" What is his meaning ? " enquired Arthur. " What are his objections to me ?"
" Here is his letter," replied Nellie. " Dad says he has other plans for my
" And does he regard you as a household chattel - something inanimate and
without feeling that he can regulate .mechanically ?"
" Oh, do not. speak thus. You hurt me, Arthur."
" There, darling," Hudson hastened to say soothingly. " I am sorry I spoke so churlishly. I will read this and see if there is any explanation of the difficulty."
With anger rising in his soul as each word impressed itself upon his mind, Arthur read : - "My dear daughter, I am intensely annoyed to find that you have allowed yourself to receive the attentions of one of those city jackanapes. He says in a letter to me that you love him. This I will not believe. I would never consent to your marriage with a man of that stamp. I know the type too well. They wear collars which reach their ears, trousers rolled up five inches at the bottom, and a general air of vacuity and stupidity - no mimd above the frivolities of life and no ambition
but to be considered a leader of fashion. The husband of my daughter must be one worthy of the name of man, and he is not to be found in the unhealthy atmosphere in which you have been mixing. Come home at once. I am sorry that l ever let you go down there. Understand that there must be no more heard of this foolish escapade. You need give no thought to the question of a husband. I have my own plans in regard to that, * and this incident will hasten on their realisation. Troubles never come singly, they say. It was not enough that a brainless city fop should wish to marry my girl, but now Ernest Clarke, whom I relied upon to ride Marquis in the Open Hurdle Race at Hay next month, writes to tell me that be will have to ride for his father, who has determined to send Benzon for
it. The two people I placed confidence in have disappointed me, though perhaps, under the circumstances, I
should not blame Clarke so much. I
am resolved on winning the race, however, and have written to Scobie to send me up a good rider. I shall expect you home by Friday next. Your affectionate father, CHARLES VERNON."
" So I am a 'a brainless city fop," commented Hudson bitterly. " I wear high collars, tumed-up pants, and a general air of vacuity and stupidity. This really is very flattering, I must say."
" Don't be so angry, Arthur. I am not to blame. Goodness knows, I am
miserable enough already."
" I know you are, Nellie, and it is cruel of me to think so much of the personal affront. " But," he added, with an appealing air which struck the girl as ludicrous, " do you consider that I answer your father's description ?" Nellie could not help laughing, and to prevent her lover being offended, she placed her shapely little hand caressingly on his shoulder and replied, * No, dear, you are everything that is good and
Such an action and such a statement would be balm for any injury. They
calmed the storm in Arthurs breast immediately, and, moved by the caress, he gathered Nellie in,his arms and kissed her fervently.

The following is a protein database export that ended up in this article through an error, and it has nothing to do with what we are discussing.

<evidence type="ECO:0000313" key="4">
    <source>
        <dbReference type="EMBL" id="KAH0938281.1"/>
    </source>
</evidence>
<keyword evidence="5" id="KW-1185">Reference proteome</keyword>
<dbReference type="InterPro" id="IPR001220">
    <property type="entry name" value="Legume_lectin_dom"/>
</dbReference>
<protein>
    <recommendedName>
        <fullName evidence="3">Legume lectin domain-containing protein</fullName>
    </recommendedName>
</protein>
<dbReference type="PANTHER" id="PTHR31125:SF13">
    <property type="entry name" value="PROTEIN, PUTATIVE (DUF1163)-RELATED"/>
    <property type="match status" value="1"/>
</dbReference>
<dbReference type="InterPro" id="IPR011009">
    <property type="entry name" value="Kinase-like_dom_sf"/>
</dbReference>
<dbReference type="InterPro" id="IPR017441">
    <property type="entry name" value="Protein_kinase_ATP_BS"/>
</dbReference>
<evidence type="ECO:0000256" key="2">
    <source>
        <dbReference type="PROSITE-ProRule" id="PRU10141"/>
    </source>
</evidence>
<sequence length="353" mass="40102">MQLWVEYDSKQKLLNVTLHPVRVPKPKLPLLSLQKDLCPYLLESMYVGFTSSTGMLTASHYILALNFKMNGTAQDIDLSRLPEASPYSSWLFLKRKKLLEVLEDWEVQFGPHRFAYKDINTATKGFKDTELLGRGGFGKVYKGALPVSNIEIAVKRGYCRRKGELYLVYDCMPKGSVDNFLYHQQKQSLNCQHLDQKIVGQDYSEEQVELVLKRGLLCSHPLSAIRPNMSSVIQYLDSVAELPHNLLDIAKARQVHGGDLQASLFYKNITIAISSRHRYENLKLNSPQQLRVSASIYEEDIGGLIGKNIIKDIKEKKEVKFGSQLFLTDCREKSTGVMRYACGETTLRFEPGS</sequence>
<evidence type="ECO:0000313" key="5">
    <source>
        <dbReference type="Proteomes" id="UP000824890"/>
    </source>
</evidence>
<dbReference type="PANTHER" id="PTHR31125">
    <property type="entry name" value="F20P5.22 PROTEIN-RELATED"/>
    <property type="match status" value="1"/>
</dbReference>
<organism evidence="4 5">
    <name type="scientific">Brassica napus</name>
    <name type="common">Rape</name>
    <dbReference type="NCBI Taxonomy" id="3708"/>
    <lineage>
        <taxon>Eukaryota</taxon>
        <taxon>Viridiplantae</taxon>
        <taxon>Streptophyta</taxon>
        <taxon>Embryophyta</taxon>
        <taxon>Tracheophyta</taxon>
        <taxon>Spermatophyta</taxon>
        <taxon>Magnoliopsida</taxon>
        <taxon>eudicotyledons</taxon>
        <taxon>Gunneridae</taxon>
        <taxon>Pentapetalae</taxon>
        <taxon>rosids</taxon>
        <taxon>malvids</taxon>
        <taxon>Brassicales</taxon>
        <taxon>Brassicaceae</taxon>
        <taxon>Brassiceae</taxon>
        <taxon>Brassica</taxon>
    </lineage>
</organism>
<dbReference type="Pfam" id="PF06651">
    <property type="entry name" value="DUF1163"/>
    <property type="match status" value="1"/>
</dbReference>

" Arthur," she said, putting the distance of the fireplace between them, " we are doing wrong. You do not know dad as I know him. He will never give way in this matter now that he has taken up
an unfavourable stand."
" Well he is an old ass, then."
"Arthur ! You must not speak like that of him. He loves me devotedly, and thinks he is acting for the best."
" It is not very wrong to call him an old ass when he calls me a brainless fop ; and as to his acting for the best is he not doing his best to ruin both our lives ?"
" He will break my heart if he insists on my marrying the man of his choice.
That I do know."
The speech conveyed such evidence of misery on the part of the bewitching young person who uttered it, that Hudson, did not allow the width of the fireplace to divide them long, and a very pretty and interesting little love scene ensued. It is unnecessary to describe it. They comforted each other with promises of undying affection; but both felt that they were not gettiug any nearer to a solution of the difficulty which beset
" What can be your father's plans for your future, of which he speaks ? " asked Arthur at length.
" He had never mentioned them to me before," replied Nellie, " I can only
surmise what he means."
" Do you think that the latter paragraph means that he has chosen this Ernest Clarke as your future husband ?"
" That is what I do imagine, but I know that Ernest has no comprehension of any such proposal existing."
" How do you know that, Nellie ? It would be surprising, in my opinion, if he did not fall in lore with you ;" and Arthur looked at his sweetheart with a proud air which won for him a grateful
look in return.
" All men do not see with your eyes, sir. Ernest Clarke, if you must know,
thinks Nellie Vernon's sister Jessie much more lovable than Nellie Vernon herself."
" Phew? There is another surprise in store for your respected parent." A momentary pause, and then, " Eureka, I have it," he concluded exultantly.
" Have what ?" asked Nellie, who was not a little frightened by the suddenness of his exclamation.
" I see a way of defeating your father's plans." Then he jubilantly continued, " Your, father says he has written to Scobie for a jockey. I know Scobie well ; he trained Cedric for me when I won the Hunt Club Cup last year. I know he will oblige me in this matter. I shall arrange with him to let me go up as the ' good rider ' who your father requires. Mr. Vernon says l am a city fop. Well, I shall prove to him that the rider of two Hunt Club Cup winners in three years is not the effeminate creature he imagines him to be. Then, darling, I can with confidence renew my suit."